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Weekly Economic Update with Nerida Conisbee

By Ray White Whitsunday

This week we take a look at Australia’s most expensive and cheapest streets, as well as the fastest growing state (and the states that contracted) during the pandemic

Where are Australia’s most expensive and cheapest streets? 

The most expensive suburb in Australia is Point Piper, while the cheapest is the tiny town of Ivanhoe in western NSW. Looking at sales over the past three years, we can however see at a street level which are our cheapest and most expensive streets.

The top 10 most expensive streets are all in Sydney. Topping the list is Wolseley Road, Point Piper with a median price of $32.5 million and is not surprisingly home to some of Australia’s wealthiest people. If Wolseley Road is a bit out of your price range, you could perhaps try Bulkara Road, Bellevue Hill with a median of $15.3 million.

The cheapest streets are all regional and all located in isolated towns dependent on either agriculture or mining. Main Street in Mullewa in regional WA has a median of just $28,500, 0.1 per cent the price of Wolseley Road. The second cheapest is Railway Terrace in Minnipa on South Australia’s Eyre Peninsula.

Which state is the fastest growing? 

Economic growth by state was released last Friday. All states achieved positive growth in the 12 months to June 2021 with the exception of Victoria and the Northern Territory. The state seeing the most economic growth was South Australia.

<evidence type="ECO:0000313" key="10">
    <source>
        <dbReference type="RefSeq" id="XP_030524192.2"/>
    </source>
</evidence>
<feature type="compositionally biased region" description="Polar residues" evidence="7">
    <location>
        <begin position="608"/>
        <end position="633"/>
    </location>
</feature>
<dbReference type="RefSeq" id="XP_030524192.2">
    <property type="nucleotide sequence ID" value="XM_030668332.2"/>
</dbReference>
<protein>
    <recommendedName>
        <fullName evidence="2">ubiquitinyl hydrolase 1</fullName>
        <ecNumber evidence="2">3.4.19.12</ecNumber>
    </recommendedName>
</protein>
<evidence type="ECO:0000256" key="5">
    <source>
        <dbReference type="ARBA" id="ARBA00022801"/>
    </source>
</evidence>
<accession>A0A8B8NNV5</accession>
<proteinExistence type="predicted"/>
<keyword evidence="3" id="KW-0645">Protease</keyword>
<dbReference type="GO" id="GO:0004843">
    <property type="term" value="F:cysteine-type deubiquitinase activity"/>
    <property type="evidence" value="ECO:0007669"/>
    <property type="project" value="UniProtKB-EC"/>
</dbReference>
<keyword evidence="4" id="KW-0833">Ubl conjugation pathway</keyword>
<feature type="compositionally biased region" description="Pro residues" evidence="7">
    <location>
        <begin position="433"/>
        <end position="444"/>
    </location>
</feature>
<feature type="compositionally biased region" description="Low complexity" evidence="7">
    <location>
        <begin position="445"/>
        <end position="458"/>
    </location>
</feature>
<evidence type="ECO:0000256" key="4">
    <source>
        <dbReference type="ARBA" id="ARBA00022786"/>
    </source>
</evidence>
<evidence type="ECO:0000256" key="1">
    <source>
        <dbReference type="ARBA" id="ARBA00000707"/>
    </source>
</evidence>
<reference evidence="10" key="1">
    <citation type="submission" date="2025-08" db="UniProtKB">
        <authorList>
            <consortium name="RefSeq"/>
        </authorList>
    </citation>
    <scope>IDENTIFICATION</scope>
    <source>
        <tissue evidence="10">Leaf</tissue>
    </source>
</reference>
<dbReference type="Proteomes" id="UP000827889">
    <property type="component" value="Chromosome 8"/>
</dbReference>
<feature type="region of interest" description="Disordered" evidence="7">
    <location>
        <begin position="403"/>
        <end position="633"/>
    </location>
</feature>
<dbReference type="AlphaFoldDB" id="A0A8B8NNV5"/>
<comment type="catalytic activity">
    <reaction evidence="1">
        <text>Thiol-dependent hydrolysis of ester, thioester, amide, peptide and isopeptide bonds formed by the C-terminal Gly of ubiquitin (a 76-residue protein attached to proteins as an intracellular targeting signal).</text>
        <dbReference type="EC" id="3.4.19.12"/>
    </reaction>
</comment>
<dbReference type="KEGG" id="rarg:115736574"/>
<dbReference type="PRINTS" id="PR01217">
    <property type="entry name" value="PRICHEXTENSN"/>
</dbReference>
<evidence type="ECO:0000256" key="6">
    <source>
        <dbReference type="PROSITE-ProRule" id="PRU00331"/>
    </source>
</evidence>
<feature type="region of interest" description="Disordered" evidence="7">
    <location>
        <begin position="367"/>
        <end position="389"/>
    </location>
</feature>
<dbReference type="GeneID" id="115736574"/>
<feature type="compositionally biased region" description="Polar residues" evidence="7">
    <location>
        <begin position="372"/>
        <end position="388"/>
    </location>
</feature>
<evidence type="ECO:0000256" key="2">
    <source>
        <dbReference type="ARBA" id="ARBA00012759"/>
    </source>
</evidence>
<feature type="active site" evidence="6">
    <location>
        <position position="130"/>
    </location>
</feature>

A key part of South Australia’s positive growth were strong agricultural conditions, particularly grain. This then flowed onto wholesale trade. Manufacturing was also particularly strong, although didn’t get to the levels seen in the state in the early 2000s.

Across the country, agriculture was a key strength to state based growth. Tasmania, coming in second for growth, also benefited from this. Managing the pandemic (public administration and health) was also a strong driver in many states. The ACT came in third with the growth of Government being the main driver. Mining was a growth factor, particularly in Queensland (gas) and Western Australia (iron ore)

Extended lockdowns were very bad news for Victoria’s economy and led to a contraction of the construction industry. More positively, very strong agricultural conditions, as well as public administration and health care, reflecting control of the pandemic. The Northern Territory’s fall was driven primarily by the drop in oil demand during the early stages of the pandemic.

Source: Ray White Now

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